KUALA LUMPUR: The pandemic has ignited conversations surrounding the nature of work, with corporations and experts repeatedly advocating for hybrid models as the way forward.

As part of a global post-pandemic shift in work arrangements, oil company BP instructed its 25,000 office-based staff to work from home for two days a week.

Meanwhile, Microsoft provided its employees flexibility to choose between working from home or in the office, with a third option to do a mixture of both.

However as COVID-19 restrictions ease, many companies in Malaysia have reportedly switched back to in-office culture and required staff to report to work physically.

Traffic data has shown that road congestion levels in Kuala Lumpur are currently worse than it was before the pandemic, as people commute to work again and students head back to school. Congestion at peak hours in the mornings and evenings have been consistently worse compared to 2019 and 2020.

Is working five days in the office still relevant?

The Malaysian Trades Union Congress (MTUC) notes that workers have been reporting “mixed feelings” on being asked to return to their physical desks.

Besides getting caught in traffic, its acting President Effendy Abdul Ghani said many had complained of employers who have yet to reinstate their salaries despite being back in the office full-time.

“But there are also some employees who prefer to work in the office because they face limitations when they work from home (WFH),” he said, noting that only certain companies can continue their WFH practices post-pandemic due to the nature of their industries.

Starting September 1, workers may apply for Flexible Working Arrangements (FWA) under the amended Employment Act 1955. Applications must be made in writing and can cover changes in working hours, working days and the place of work, while employers are given 60 days to respond.

According to Datuk William Ng, Chairman of The Small and Medium Enterprises Association, this is a move that follows the global trends towards more flexible work structures.

“For most small and medium enterprises (SMEs), it’s not even an issue of whether we want to move towards a hybrid work system,” he told Astro Awani.

“I think the world is coming to that and if we don't change sooner or later our employees will just move to companies that enable that.”

What are the arguments for hybrid work?

A 2021 report by the United Nations Development Programme (UNDP) and Talent Corporation Malaysia (TalentCorp) found that 80% of Malaysian employees prefer WFH weekly, with almost half preferring to do so at least three days a week.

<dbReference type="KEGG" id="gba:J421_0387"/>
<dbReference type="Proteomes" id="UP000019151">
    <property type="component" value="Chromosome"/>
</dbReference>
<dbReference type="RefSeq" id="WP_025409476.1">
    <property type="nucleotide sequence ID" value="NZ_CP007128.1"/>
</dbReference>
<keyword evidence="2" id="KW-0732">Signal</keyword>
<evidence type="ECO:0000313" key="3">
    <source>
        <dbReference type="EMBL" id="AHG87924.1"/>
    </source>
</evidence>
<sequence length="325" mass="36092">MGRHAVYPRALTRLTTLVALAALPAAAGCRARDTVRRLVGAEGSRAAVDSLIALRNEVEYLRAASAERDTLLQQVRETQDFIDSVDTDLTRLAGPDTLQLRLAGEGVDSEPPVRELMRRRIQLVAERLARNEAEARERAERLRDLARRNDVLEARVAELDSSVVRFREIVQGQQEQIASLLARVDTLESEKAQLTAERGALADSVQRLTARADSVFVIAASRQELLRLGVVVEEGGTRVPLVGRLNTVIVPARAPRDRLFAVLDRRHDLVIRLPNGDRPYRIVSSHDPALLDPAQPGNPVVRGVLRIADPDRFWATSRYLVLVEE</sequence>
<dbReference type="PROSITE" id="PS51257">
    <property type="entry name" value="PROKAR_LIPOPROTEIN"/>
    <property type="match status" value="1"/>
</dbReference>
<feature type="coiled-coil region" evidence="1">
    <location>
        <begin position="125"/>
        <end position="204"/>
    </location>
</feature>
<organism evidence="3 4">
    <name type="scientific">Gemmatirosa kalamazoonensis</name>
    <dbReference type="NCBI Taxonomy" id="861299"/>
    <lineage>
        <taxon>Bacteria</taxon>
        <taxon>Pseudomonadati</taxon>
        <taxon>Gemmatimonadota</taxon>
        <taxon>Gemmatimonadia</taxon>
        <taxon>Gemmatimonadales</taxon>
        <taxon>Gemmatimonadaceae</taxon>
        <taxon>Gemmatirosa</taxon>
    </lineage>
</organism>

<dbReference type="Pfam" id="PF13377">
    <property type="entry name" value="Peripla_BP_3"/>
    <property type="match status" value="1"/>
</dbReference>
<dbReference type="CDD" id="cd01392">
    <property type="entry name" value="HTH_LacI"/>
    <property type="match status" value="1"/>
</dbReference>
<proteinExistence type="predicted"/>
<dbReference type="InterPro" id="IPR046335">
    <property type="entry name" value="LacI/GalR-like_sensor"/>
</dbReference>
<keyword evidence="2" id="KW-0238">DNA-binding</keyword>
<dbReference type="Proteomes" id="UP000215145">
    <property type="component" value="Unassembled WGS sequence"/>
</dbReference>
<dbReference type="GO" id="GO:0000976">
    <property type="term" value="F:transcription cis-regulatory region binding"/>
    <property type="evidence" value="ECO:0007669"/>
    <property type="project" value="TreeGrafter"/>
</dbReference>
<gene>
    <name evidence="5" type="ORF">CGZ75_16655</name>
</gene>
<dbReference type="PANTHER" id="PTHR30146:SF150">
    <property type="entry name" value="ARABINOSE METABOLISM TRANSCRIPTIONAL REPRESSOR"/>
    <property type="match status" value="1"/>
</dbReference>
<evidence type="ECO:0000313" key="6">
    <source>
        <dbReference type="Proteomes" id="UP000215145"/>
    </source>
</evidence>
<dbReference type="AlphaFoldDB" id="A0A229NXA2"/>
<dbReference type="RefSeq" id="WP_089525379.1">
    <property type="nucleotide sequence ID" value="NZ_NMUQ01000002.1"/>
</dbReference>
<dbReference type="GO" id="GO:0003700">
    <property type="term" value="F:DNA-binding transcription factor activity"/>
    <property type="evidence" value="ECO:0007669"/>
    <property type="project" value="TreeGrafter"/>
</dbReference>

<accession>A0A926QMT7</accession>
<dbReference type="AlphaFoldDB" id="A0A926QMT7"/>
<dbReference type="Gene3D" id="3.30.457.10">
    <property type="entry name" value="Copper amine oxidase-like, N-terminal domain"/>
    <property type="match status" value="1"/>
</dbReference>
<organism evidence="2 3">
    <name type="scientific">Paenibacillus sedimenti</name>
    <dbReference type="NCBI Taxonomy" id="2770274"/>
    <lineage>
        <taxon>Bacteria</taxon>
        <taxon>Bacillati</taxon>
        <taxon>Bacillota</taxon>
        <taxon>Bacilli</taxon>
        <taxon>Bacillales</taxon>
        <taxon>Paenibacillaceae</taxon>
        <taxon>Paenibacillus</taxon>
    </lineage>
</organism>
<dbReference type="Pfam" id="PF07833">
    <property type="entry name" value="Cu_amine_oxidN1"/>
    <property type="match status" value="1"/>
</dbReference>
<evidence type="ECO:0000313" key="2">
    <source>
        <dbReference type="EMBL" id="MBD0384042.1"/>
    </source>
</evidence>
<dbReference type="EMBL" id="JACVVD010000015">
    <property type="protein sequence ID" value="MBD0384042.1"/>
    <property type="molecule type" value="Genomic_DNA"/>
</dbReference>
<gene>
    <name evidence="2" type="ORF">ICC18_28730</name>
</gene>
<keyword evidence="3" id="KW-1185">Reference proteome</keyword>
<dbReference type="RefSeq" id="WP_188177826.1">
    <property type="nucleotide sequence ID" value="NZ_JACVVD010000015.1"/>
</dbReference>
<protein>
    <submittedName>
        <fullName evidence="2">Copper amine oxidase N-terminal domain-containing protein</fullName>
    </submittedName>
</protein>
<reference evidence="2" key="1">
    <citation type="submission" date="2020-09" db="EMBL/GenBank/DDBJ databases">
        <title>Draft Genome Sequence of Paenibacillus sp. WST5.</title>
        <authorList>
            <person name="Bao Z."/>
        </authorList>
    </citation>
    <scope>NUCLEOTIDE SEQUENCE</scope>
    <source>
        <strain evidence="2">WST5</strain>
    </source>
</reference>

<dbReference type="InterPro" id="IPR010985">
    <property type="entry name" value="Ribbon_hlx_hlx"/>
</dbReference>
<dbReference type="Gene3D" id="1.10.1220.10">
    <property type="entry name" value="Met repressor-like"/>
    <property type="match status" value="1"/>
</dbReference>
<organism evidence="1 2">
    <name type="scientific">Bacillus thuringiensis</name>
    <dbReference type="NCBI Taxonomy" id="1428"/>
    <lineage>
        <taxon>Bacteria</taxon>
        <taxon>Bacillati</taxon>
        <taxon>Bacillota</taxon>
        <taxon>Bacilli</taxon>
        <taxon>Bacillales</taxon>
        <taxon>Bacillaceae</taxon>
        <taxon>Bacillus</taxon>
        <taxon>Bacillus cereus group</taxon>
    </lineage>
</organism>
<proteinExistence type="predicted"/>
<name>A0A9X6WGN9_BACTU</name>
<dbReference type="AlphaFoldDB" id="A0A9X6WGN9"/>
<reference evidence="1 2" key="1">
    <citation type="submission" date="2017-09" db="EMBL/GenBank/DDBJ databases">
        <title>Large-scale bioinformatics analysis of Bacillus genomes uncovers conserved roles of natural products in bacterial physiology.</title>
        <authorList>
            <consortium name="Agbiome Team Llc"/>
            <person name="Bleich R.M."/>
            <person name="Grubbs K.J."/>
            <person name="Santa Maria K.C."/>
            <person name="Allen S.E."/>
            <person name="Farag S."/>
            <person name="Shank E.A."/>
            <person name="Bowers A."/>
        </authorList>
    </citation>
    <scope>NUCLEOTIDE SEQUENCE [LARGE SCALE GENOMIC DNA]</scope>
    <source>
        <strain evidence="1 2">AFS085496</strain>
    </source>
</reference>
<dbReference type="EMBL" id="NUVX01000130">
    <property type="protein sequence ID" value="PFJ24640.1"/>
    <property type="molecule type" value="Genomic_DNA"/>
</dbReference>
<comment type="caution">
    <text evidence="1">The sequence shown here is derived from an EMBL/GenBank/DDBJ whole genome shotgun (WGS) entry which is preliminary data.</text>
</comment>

These preferences are not without reason.

Data shows that rigid return-to-office policies are negatively impacting employees with anxiety and work-related stress. One Future Forum Pulse survey on 10,818 workers saw a steep decline in overall satisfaction with their working environment, compared to flexible workers.

Meanwhile, results from a Harvard Business School study indicated that an intermediate number of days in the office resulted in higher productivity levels. It concluded that hybrid work offered greater work-life balance without the worry of being isolated from colleagues.

Ng agreed that if done correctly, WFH can be just as effective as working from the office.

“But the reality in Malaysia is that we have this general lack of performance culture. This is something we need to address before we can even talk about WFH on a permanent basis,” he said.

Besides the inability to monitor the performance of employees, Ng also pointed out that the country did not have the technology to enable effective hybrid work policies.

“In the context of Malaysia, when we do sales, purchasing, verification of suppliers, negotiations and so on; a lot of these are actually physically driven. How do you replicate these 100% on a virtual basis? It’s difficult.”

What changes must Malaysia make towards flexible work models?

For Malaysian companies to make operational shifts towards hybrid work, Ng said there are two things that need to happen.

The first is to help SMEs–which make up more than half of the country’s employment–towards a performance-linked wage system.

As of 2019, the Human Resources Ministry recorded 85,000 companies that have implemented the Productivity-Linked Wage System (PLWS) which was introduced in 2015.

The Finance Ministry under the Pakatan Harapan administration said, adoption of PLWS remained low in the country due to the lack of awareness, high implementation cost and resistance from trade unions, among others.

It had promised to widen the implementation of PLWS to ensure the people’s wages would be linked with productivity.

“We need to stop paying by the hour. We should no longer say we’re tabulating our employees’ salary and how much they’re worth to the company based on how many hours they work, but rather based on the output,” said Ng.

In order for that to happen, he stressed that Putrajaya must look into changing the country’s labour laws as it still measures salary by the hour’s work.

“We still base our labour laws on what happened in the 19th and 20th century. That absolutely has to change," he added.